The film concludes with a chase through Chicago, where Jake and Elwood make it into City Hall to pay the fine and are promptly arrested by countless police officers pursuing them. The last scene of The Blues Brothers finds the guys in jail with their band, where they play "Jailhouse Rock" for their fellow inmates. Jake is back in the slammer, and now he's brought Elwood with him.
- 4369 VOTES
In The Jerk, Steve Martin plays Navin Johnson, a guy who thinks he "was born a poor Black child" when he's really the adopted son of African-American sharecroppers. Tired of feeling different - and of living in the run-down shack the family calls home - Navin decides it's time to get out and see the world.
He heads to St. Louis, where he gets a job at a gas station, evades a sniper, joins a traveling carnival, and marries a woman named Marie. He also invents something called the Opti-Grab that is designed to keep people's glasses pushed up. The invention makes him wealthy, until he gets slapped with a class-action lawsuit from people who claim it's made them cross-eyed. Navin goes broke as quickly as he gets rich. His wife kicks him out in the process.
Having decided that life on his own isn't worth the effort, he makes the decision to return home to his family. They've taken the money he sent them over the years and invested it in a brand new shack that looks exactly like the old one. Navin is surrounded by the people he loves. Marie comes back, as well, and he's finally happy.
- 5213 VOTES
The Amusement ParkPhoto: Shudder
The opening minutes of George A. Romero's The Amusement Park show us an elderly man sitting in a white room. He's battered, and his suit is dirty and rumpled. Into the room walks a clean, healthy version of the same man. He attempts to talk to the other version of himself, only to find him despondent. He then announces that he's going to go out for the day, at which point he opens the door and steps out into an amusement park.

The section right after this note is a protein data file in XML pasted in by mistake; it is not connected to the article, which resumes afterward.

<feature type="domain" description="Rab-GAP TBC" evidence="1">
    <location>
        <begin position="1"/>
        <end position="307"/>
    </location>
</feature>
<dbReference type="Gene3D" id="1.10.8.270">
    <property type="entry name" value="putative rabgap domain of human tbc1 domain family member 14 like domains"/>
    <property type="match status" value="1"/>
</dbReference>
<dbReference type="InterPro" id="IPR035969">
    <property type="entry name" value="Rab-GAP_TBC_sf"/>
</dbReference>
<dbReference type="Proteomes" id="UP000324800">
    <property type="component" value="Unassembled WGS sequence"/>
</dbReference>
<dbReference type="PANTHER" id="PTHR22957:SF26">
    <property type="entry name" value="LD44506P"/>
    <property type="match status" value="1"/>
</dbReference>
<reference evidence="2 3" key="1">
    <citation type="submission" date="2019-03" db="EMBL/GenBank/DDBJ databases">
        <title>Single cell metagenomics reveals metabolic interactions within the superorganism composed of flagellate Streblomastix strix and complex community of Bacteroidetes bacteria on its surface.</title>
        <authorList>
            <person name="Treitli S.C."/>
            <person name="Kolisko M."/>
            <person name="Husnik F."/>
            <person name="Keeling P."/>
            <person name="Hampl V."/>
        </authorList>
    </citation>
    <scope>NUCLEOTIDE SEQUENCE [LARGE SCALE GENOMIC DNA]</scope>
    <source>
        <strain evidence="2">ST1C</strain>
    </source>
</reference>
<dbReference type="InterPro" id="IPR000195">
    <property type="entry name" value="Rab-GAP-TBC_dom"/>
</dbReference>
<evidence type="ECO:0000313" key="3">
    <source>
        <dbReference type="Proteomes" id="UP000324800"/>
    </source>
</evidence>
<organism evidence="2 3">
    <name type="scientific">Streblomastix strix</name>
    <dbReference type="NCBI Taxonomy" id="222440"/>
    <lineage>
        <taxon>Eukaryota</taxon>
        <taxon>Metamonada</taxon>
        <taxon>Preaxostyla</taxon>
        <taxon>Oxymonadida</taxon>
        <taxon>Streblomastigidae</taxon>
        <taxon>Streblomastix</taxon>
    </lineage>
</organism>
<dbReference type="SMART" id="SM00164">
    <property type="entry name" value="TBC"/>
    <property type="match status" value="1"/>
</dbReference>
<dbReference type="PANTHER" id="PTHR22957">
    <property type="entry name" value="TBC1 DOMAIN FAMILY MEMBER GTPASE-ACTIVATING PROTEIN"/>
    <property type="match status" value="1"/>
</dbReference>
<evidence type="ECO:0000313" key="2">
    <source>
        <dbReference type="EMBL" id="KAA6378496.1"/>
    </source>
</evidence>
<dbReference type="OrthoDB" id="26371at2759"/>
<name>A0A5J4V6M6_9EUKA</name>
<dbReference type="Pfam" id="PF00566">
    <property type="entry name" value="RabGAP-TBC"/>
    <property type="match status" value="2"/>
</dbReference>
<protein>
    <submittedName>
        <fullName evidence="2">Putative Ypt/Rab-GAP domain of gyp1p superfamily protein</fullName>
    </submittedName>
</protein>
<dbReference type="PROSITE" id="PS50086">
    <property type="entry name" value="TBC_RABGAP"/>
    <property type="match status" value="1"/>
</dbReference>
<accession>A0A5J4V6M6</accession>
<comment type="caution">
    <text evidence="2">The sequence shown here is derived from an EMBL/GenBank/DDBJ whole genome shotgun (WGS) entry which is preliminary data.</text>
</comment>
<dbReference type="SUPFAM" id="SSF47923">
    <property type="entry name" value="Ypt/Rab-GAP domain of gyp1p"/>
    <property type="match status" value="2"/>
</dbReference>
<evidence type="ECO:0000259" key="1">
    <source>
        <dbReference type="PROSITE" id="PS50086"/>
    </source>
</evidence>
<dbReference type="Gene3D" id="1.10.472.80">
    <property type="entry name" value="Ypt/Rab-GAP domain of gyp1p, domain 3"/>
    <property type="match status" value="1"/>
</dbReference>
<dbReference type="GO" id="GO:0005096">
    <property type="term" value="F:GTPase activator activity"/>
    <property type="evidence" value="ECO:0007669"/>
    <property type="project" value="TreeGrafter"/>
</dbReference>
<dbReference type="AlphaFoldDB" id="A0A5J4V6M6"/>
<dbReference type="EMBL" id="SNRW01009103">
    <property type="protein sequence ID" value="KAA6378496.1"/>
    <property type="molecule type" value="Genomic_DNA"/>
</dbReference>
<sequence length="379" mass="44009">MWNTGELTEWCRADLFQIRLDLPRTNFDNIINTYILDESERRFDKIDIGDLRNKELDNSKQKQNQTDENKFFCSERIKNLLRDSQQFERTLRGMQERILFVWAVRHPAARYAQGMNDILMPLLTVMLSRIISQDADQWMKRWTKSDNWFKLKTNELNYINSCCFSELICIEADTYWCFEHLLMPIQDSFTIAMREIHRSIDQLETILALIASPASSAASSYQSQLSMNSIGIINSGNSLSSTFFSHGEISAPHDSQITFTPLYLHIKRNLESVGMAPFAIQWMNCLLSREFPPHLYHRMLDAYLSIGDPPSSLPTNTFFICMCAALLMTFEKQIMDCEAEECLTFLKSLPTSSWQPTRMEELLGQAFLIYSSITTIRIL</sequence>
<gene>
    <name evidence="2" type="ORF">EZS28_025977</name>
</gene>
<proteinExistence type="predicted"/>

The day does not turn out to be fun. He experiences a series of frustrations, all of which are designed to be metaphors for the alienation and struggles often experienced by senior citizens. He can't get on some of the rides because of health issues. Eating a simple meal becomes a problem. He feels lost and bewildered. A biker gang beats him.
In the finale, the frustrated man leaves the park and goes back into the white room. He has become the battered version of himself he previously spoke to. As he sits there moaning in anguish, a clean, healthy version of him walks in, and the opening conversation repeats. The point? That, for the elderly, life can feel as though it's an endless, hellish loop.
- 6388 VOTESPhoto: Warner Bros. Pictures
Mad Max: Fury Road begins in the Citadel, a post-apocalyptic wasteland controlled by Immortan Joe. He's a tyrant who has enslaved an entire population of people and gained total control of the water supply. One of his lieutenants, Imperator Furiosa (Charlize Theron), is sent on a mission to obtain gasoline. She's got other plans, helping Joe's five wives - one of whom is pregnant - to escape in her truck. Joe and his goons, called "the War Boys," give chase throughout the desert. Along the way, Furiosa encounters Max Rockatansky (Tom Hardy), who has himself escaped the clutches of the War Boys. He agrees to assist them.
The chase is full of peril, especially when a biker gang reneges on its promise to allow Furiosa safe passage through a canyon they control. Her truck is also routinely attacked. After discovering that the safe harbor they were hoping to reach is uninhabitable, Max convinces Furiosa to return to the Citadel, fight Joe head-on, and liberate the people living under his rule.
The group does indeed go back and, with the help of a band of warriors called the Vulvini whom they met en route, slay Joe and make water available to everyone. They've created the utopia they went looking for and couldn't find.